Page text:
Skip to main content

Fierce fighting puts Syria IS-held dam out of service: Reports

The rising waters behind Tabqa dam risk flooding across Raqqa with 'catastrophic humanitarian implications'
The UN has said water levels in the Euphrates have risen 10 metres since late January (AFP)

Fighting at a dam held by the Islamic State (IS) group in northern Syria put it out of service Sunday, risking dangerous rising water levels, a technical source told AFP.

A Kurdish-Arab alliance known as the Syrian Democratic Forces (SDF) is battling to take Tabqa dam and nearby Tabqa town from IS before advancing on the group's de facto Syrian capital Raqqa.

A source at the dam told AFP that the fighting had damaged its power station, forcing a halt to operations on Sunday.

"Shelling on the area ... that supplies that dam with electricity has put it out of service," the source said.

"The work needed to fix the problem is not possible because there is not sufficient staff available as a result of the intensive shelling in the area of the dam," he added.

"If the problem is not fixed, it will begin to pose a danger to the dam."

The source could not confirm what kind of shelling damaged the power station, but there has been heavy fighting nearby as well as air raids by the US-led coalition against IS in support of SDF fighters in the area.

SDF spokesman Talal Sello insisted there was no imminent danger to the dam, which is Syria's largest and sits on the Euphrates river.

"There have been no air strikes on the dam," he told AFP.

SDF forces were helicoptered behind IS lines last week by US forces to begin their assault on the dam, which is about 55 km west of Raqqa.

"We carried out this operation to land there to avoid shelling or damage to the dam," Sello said.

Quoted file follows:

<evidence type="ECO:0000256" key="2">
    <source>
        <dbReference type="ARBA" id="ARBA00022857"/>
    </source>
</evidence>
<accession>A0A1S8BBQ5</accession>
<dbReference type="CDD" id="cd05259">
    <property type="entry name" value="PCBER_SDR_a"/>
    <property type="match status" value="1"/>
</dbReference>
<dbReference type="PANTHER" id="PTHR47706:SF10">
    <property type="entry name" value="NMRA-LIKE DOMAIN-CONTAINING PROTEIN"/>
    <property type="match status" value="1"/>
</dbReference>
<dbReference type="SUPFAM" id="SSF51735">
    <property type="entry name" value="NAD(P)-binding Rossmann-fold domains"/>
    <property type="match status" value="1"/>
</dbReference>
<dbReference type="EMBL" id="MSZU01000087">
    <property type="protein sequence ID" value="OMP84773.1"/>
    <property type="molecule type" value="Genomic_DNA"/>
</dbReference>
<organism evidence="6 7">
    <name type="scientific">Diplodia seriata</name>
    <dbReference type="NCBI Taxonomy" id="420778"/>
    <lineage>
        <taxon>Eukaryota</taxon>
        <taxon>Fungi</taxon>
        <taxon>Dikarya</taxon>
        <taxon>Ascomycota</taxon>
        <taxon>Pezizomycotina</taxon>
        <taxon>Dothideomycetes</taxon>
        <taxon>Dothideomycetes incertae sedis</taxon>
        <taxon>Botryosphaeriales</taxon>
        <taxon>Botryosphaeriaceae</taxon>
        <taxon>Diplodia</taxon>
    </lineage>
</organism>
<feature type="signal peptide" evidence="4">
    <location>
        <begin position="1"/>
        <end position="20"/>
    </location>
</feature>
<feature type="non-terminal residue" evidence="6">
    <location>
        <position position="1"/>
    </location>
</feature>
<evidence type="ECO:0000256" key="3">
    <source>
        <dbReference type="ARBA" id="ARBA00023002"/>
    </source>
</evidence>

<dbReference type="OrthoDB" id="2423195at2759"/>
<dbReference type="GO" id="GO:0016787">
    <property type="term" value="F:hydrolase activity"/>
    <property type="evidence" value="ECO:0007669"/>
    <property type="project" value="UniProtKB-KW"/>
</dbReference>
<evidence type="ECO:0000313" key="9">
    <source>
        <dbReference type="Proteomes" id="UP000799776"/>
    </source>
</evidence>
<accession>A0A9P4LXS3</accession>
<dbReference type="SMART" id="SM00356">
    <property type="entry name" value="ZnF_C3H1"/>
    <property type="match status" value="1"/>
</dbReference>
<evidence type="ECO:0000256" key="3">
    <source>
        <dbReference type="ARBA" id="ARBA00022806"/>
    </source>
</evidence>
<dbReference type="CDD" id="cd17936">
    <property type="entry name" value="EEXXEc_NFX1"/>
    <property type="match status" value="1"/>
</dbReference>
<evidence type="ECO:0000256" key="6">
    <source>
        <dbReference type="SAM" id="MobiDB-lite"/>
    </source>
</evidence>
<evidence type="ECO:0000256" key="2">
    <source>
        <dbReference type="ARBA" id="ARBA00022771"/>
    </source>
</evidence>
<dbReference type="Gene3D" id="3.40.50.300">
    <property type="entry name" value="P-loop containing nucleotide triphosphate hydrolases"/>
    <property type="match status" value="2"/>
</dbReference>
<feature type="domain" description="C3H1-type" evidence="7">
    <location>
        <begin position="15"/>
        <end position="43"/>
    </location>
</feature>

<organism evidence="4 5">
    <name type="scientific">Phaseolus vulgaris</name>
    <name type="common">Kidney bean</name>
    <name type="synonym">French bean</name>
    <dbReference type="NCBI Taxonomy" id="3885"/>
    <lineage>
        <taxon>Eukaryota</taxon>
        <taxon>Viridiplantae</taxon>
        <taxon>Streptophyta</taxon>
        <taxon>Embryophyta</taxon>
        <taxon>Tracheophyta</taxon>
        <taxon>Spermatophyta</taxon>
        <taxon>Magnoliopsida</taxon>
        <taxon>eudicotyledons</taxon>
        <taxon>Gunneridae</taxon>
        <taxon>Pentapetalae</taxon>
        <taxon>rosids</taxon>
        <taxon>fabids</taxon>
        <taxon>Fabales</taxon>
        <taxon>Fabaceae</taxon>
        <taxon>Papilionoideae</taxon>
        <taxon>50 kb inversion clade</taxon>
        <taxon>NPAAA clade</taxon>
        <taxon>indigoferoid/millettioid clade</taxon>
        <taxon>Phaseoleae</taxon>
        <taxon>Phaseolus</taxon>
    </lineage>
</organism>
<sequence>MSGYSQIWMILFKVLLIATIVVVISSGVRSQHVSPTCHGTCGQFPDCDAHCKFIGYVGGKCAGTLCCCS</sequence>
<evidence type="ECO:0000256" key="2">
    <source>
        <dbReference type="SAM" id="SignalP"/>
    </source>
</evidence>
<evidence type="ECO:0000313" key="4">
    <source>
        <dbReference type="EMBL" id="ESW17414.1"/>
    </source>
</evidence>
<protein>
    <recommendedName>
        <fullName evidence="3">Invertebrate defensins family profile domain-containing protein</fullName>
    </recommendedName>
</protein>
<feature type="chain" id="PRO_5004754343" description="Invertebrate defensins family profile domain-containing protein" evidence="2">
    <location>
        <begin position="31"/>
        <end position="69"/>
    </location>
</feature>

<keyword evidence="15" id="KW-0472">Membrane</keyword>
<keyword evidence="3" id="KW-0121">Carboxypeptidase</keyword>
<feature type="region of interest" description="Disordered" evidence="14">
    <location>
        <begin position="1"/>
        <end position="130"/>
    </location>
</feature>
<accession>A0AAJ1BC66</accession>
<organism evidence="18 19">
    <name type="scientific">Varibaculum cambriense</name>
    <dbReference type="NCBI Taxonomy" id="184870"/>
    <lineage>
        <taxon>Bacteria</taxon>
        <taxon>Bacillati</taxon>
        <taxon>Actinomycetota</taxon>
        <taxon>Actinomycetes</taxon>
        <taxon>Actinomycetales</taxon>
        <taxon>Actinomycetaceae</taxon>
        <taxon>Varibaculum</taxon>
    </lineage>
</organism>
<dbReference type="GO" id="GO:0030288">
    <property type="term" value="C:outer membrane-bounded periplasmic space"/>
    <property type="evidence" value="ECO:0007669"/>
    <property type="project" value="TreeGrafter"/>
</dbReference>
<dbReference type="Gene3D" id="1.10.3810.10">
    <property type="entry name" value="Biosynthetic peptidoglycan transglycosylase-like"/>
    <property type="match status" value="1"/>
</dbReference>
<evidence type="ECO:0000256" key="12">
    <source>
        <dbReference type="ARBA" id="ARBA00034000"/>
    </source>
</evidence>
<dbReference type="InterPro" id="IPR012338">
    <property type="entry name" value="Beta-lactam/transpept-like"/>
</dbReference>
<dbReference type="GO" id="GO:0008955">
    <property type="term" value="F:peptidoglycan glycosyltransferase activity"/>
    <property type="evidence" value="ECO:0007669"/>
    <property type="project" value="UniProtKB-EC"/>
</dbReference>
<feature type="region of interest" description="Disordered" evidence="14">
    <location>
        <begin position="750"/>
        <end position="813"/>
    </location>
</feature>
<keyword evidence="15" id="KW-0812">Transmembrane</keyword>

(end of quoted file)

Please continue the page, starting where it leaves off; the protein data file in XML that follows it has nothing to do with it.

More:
SDF fighters reached one of the entrances of the dam on Friday, battling IS in clashes in which fighters had been killed and wounded.

But the dam remains under IS control, with SDF progress being hampered by the exposed nature of the terrain, which is also heavily mined, the Syrian Observatory for Human Rights monitor said.

IS issued warnings through its propaganda agency Amaq that the dam "is threatened with collapse at any moment because of American strikes and a large rise in water levels".

The source at the dam told AFP there had not yet been significant water level increases, though he acknowledged levels would rise if the facility remained out of service.

Earlier this month, the UN's humanitarian coordination agency OCHA said water levels in the Euphrates had risen 10 metres since late January, in part from heavy rainfall and snow.

It warned that damage to the dam "could lead to massive scale flooding across Raqqa and as far away as Deir Ezzor" province to the southeast.

Any further rises in the water level or damage to the Tabqa dam "would have catastrophic humanitarian implications in all areas downstream," the UN warned. 

More than 320,000 people have been killed in Syria since its conflict began in March 2011 with anti-government protests.

Meanwhile on Sunday SDF fighters said they had entered an military airport held by IS in northern Syria, according to a spokesman for the group.

"The SDF has taken control of more than 50 percent of Tabqa military airport. Fighting is ongoing inside the airport and its surroundings and full control of the airport is expected within the next few hours," Talal Sello told AFP.

The Syrian Observatory for Human Rights monitor said IS forces had withdrawn from the airbase under heavy artillery fire and US-led coalition air strikes.

IS has held the military airport since August 2014, and it carried out one of its worst mass killings there, of some 200 government soldiers.

The SDF is pressing an assault on the town of Tabqa, the nearby Tabqa dam and the airbase in preparation for an attack on Raqqa city, one of IS's last strongholds in Syria.

The group is under pressure on several fronts, with government forces backed by Russia attacking it elsewhere, along with rebel fighters supported by Turkish firepower.

Stay informed with MEE's newsletters

Sign up to get the latest alerts, insights and analysis, starting with Turkey Unpacked

Middle East Eye delivers independent and unrivalled coverage and analysis of the Middle East, North Africa and beyond. To learn more about republishing this content and the associated fees, please fill out this form. More about MEE can be found here.